Despite a tremendous amount of experimental, anatomic and clinical investigation, the problem of the pathogenesis of ulcer is not yet solved. A discussion of the various theories will not be attempted here. Only the general trend of thought will be indicated.
For many years ulcer was considered a local disease. It was thought that the original defect was produced by local causes such as vascular or traumatic lesions and that its chronic character was the result of the unrest and irritation inherent in the stomach. This theory still has many adherents, notably Aschoff.
A study of the recent literature, however, shows a tendency to consider ulcer a local consequence of a general bodily disturbance. For instance, von Bergmann1 and his pupils, Westphal and Katsch,2 following Eppinger and Hess, have found general "vagotonic" stigmas in ulcer patients. Friedman3 has added a "sympathicotonic" group. Peritz and Fleischer4 describe a "spasmophilia" of the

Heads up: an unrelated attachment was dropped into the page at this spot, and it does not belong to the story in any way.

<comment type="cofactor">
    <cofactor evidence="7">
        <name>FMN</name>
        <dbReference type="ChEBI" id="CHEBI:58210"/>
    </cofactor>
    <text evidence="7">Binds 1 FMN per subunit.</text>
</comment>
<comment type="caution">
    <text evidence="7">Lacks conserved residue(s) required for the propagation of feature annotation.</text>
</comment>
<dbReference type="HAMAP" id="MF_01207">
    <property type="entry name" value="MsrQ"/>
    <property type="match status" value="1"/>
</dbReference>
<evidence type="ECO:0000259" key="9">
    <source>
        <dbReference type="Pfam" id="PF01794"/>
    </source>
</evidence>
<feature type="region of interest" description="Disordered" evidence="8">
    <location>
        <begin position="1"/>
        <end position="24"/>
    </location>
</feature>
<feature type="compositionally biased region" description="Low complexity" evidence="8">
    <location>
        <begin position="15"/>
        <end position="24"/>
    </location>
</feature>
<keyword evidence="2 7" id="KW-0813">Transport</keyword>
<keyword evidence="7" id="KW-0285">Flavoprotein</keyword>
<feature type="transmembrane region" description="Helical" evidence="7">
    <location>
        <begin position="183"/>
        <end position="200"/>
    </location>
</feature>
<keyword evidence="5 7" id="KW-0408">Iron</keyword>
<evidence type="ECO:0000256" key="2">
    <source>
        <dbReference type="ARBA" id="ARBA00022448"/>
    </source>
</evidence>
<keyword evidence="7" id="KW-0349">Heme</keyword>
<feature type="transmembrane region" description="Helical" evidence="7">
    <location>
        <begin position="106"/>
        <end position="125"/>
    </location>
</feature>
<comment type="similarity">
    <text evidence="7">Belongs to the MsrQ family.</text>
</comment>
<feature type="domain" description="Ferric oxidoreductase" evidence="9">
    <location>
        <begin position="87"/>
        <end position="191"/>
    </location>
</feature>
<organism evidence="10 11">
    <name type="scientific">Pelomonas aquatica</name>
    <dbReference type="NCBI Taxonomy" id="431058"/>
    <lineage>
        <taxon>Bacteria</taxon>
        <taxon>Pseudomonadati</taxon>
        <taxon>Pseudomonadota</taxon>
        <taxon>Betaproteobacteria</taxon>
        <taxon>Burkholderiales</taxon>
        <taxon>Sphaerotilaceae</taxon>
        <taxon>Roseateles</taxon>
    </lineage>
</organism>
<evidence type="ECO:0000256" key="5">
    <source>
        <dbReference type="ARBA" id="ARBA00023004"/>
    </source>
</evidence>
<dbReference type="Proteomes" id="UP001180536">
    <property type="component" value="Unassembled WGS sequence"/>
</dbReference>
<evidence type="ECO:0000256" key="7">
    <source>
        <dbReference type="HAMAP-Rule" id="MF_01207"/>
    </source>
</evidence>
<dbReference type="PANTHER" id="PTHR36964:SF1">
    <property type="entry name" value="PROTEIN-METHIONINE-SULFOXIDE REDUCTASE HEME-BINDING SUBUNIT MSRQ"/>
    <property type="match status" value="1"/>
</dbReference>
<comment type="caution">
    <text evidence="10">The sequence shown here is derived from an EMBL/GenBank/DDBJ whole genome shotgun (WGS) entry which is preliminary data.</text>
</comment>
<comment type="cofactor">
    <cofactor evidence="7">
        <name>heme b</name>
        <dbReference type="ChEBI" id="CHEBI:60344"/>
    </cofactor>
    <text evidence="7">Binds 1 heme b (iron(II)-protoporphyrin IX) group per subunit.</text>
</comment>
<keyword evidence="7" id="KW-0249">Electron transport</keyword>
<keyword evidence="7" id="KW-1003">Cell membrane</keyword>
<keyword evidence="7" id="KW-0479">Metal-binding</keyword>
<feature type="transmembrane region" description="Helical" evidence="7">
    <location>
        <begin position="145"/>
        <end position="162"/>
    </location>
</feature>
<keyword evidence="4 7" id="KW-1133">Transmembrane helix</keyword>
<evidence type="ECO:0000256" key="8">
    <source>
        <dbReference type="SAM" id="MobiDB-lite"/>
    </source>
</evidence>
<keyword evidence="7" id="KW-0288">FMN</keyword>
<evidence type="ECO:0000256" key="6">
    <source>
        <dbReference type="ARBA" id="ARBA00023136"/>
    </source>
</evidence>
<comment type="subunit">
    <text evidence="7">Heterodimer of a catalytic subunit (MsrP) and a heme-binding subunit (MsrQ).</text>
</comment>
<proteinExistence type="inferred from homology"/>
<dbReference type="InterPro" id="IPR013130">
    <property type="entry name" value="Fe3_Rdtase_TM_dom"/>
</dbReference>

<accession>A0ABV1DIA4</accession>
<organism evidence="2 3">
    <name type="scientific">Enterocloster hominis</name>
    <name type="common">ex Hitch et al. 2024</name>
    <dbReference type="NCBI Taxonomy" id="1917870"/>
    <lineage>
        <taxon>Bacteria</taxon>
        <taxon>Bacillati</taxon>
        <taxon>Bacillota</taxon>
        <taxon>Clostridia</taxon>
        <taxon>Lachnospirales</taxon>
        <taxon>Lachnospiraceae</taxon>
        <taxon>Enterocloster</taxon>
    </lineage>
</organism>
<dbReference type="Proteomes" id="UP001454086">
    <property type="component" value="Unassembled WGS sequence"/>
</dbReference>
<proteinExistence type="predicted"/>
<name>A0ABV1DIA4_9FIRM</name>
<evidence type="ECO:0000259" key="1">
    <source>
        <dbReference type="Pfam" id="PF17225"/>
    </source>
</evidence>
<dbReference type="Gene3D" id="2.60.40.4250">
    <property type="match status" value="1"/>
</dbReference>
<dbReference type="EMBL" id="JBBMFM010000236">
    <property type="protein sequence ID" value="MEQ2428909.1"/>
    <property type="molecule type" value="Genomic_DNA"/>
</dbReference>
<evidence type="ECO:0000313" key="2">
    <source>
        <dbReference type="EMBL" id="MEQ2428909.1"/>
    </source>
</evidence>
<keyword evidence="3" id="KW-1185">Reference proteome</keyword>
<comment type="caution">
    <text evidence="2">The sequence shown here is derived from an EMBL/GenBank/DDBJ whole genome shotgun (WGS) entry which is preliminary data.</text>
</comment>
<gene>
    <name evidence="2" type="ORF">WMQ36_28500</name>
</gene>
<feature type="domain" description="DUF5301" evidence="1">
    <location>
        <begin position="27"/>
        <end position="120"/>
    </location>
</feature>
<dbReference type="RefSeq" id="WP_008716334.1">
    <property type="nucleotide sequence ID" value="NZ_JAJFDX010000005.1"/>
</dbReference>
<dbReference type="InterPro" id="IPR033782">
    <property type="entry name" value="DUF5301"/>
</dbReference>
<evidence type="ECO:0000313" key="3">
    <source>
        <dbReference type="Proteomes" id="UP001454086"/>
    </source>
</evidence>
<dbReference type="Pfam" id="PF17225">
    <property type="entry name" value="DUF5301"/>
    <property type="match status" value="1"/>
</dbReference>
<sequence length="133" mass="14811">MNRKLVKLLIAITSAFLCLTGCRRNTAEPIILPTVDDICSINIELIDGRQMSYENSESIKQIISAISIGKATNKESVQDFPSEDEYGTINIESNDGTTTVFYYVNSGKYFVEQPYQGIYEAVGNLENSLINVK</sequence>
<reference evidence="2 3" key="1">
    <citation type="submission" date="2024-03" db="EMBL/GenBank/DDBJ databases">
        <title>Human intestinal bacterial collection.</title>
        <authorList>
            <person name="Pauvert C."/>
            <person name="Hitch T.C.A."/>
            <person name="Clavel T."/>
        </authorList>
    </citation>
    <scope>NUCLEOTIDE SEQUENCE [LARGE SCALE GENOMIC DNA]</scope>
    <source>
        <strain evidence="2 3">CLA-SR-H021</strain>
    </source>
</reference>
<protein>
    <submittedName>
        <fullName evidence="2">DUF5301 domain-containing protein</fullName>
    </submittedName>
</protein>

WINKELSTEIN A. GASTRIC AND DUODENAL ULCER: THEORETICAL AND CLINICAL STUDIES. Arch Intern Med (Chic). 1926;37(4):541–549. doi:10.1001/archinte.1926.00120220091005
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